It is Sara whose tale is perhaps most touching. It's easy to see how someone of an elderly age, alone and vulnerable, can be tricked - and with no-one to look out for her, she soon loses her mind, ending up in a mental institution. She is so fixated on looking her best, recapturing her youth, having her moment on the screen, that she doesn't even notice the state in which she becomes.
Marion finds the path of prostitution can quickly descend into humiliation and degradation. It's stomach-churning cinema, as suited businessmen leer at two girls forced to take part in explicit sex acts before them, jovially throwing wads of cash at the women. Her transformation from cute nubile girlfriend to tarted up whore is particularly difficult to witness.
Harry and Tyrone abandon the streets of New York and road trip to Florida, hoping to score and re-enter the drug trade business. From mis-use of needles, Harry's arm has turned gangrenous, with the infection rapidly spreading. A trip to the hospital soon sees Tyrone arrested for skipping bail, and Harry having his arm amputated.
While the power of drugs is never romanticised, and Aronofsky puts more time into portraying life between the highs, we are offered brief glimpses of the world Harry finds himself in when he's on heroin. A window opens before him, and for the briefest of moments, the world seems perfect. Even in his bleakest of moments, Harry still futilely clings onto the perfect world that he believes the drugs offer him, only to find all too late that it's a world that has been deceiving him.
It's difficult to glean sympathy for characters that are drug-addicts, stuck in a rut of their own accord, but Aronofsky manages by making them relatable via their hopes and dreams. Like all of us, they have aspirations, and they want to better themselves. But they find themselves struggling with addiction - as we all do in our own different ways.
Quite cruelly, Aronofsky offers that glimpse of redemption, and then snatches it away, standing back and observing each of the characters as they continue to fall. They're never saints to begin with, and it's not a fall from grace - more importantly, they're human.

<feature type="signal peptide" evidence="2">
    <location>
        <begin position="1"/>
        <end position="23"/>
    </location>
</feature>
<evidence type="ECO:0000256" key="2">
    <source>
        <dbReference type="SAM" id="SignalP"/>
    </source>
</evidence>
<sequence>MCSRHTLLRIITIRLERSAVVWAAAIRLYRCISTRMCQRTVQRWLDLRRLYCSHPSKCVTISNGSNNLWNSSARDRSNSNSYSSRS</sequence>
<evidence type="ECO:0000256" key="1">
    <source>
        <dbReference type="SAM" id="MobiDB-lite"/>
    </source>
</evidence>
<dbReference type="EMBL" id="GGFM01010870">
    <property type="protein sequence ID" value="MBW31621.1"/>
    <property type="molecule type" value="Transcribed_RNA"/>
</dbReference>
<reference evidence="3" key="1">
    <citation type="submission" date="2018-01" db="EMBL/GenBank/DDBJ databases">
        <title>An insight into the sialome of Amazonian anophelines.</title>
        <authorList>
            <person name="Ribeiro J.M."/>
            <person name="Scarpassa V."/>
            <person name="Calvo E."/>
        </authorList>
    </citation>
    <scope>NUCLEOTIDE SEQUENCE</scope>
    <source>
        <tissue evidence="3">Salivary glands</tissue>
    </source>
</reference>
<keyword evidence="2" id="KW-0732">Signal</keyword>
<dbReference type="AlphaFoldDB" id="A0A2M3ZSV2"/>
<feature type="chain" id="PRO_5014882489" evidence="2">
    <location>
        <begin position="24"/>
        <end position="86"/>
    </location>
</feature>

The acting throughout is outstanding. Jared Leto (Harry) believably goes through various stages of withdrawal and grim determination. His exchanges with Jennifer Connelly (Marion) never feel forced, and the decisions they make together as a couple seem almost understandable. Jennifer Connelly's portrayal as Marion is perhaps most daring, at times reverting to a little girl lost in a danger-filled terrifying world. Comedian Marlon Wayans is most unrecognisable here, effortlessly shrugging off any preconceptions anybody may have after seeing him in stinkers like 'White Chicks (Wayans, 2004)' and crafting a highly surprising, utterly convincing character.
Ellen Burstyn (Sara) undergoes quite a transformation of her own, as she sheds weight and becomes scantly recognisable from the homely woman we're first introduced to. She portrays the deterioration of her mental health excellently in a truly stellar performance.
We all encounter addictions and addicts on a daily basis, under different guises, and we all struggle with our own demons. 'Requiem for a Dream' is a chilling warning to the consequences of succumbing. It's a gruelling movie with a brutally bleak outlook, and it is difficult to truly enjoy. But it is easy to appreciate as masterful cinema, and anyone brave enough to tackle serious topics and themes on screen will not find themselves disappointed.
Tomorrow: Alex takes a trip to Italy with The Talented Mr. Ripley.